DEAR BENNY: My husband and I signed a contract in November and put $1,000 down. The real estate agent put financing as “n/a” (not applicable) because we were preapproved by our bank. He sent us to a bank and the loan was approved, with a great interest rate and no points. Then problems started.
The underwriter said a road maintenance agreement was needed, which was not disclosed in contract. We told the other side we want out, and to give us our money back. The agent said an attorney was working on the road maintenance issue with 28 families.
We still have not gotten our deposit back, and the agent said if we pay the seller’s fee of $500 for the attorney doing the road maintenance agreement, they might release us from contract.
I filed a complaint with the Department of Real Estate because of the nondisclosure of road maintenance, and they said there is no violation. Now the home inspector is calling us wanting his money, and we have told him the agent still has it. We did sign a release of contract designating where the $1,000 should go, and when we called the agent he said the owners are still thinking about it. Do we have any options left, other than paying even more money for an attorney? This has been a nightmare. --Tom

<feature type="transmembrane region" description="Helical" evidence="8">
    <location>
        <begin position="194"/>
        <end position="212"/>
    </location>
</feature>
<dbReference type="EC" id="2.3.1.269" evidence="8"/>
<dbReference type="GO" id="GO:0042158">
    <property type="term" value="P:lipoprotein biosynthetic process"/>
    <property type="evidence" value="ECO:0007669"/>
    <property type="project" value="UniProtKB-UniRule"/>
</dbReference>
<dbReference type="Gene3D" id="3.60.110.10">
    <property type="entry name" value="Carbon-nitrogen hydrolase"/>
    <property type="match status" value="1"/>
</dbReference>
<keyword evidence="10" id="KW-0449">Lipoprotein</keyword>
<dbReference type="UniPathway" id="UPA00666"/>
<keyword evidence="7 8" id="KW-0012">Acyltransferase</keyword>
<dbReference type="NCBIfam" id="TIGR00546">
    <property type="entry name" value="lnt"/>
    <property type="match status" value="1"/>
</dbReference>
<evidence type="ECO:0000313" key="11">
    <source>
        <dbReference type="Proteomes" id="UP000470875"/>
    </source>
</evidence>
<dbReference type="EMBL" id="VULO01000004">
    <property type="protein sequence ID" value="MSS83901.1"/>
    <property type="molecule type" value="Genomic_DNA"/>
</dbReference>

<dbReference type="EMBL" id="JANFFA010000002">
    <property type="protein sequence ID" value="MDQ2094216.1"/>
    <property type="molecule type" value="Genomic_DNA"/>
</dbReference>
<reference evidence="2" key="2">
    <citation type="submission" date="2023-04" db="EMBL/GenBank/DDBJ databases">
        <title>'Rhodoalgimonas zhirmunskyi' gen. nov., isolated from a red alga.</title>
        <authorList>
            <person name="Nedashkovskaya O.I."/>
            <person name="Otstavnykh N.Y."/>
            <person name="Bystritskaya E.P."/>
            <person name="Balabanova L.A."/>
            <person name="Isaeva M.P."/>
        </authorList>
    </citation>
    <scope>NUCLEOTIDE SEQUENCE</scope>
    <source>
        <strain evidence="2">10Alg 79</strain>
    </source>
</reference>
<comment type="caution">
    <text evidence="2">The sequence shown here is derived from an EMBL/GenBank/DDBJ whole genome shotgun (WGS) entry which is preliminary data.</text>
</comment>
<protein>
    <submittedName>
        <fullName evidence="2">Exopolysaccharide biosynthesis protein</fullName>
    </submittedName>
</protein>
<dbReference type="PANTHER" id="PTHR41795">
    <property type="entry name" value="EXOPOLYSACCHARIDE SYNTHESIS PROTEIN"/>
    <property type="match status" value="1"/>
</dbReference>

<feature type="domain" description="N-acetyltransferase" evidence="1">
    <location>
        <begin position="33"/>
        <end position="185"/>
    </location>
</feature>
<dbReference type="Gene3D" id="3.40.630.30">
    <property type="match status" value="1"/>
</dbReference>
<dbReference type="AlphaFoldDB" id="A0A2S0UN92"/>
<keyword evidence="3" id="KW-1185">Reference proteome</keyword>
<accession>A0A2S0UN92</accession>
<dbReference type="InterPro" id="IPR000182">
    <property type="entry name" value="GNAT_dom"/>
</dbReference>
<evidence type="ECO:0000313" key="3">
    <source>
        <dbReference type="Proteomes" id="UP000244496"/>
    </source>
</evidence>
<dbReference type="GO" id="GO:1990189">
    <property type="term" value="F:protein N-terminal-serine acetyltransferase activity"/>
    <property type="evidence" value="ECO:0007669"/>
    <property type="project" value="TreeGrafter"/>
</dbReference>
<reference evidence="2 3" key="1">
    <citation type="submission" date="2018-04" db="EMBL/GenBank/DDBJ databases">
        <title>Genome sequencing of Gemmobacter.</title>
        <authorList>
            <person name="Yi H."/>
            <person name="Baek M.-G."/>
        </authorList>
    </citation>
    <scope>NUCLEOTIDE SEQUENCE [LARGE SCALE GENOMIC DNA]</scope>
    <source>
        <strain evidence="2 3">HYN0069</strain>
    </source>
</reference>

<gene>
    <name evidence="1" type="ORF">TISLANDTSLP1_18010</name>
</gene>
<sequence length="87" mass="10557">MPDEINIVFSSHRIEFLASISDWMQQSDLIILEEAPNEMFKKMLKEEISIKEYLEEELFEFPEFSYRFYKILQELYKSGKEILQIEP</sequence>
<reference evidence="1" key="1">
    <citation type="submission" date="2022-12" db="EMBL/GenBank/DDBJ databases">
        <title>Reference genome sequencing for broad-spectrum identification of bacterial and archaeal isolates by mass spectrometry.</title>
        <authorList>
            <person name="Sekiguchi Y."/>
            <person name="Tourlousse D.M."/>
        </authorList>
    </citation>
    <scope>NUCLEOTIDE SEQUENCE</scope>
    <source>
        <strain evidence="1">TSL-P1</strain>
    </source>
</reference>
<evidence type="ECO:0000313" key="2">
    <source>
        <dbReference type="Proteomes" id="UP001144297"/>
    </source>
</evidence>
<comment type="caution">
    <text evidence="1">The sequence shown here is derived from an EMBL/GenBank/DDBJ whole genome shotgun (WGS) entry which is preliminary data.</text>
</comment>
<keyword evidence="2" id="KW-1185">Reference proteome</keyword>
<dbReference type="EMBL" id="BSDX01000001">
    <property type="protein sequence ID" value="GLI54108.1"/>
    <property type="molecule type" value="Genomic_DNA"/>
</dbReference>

DEAR TOM: Does your state require sellers to disclose known conditions of the property? If so, and if the road condition was not disclosed, I believe you have a good case against the sellers -- not the real estate agent.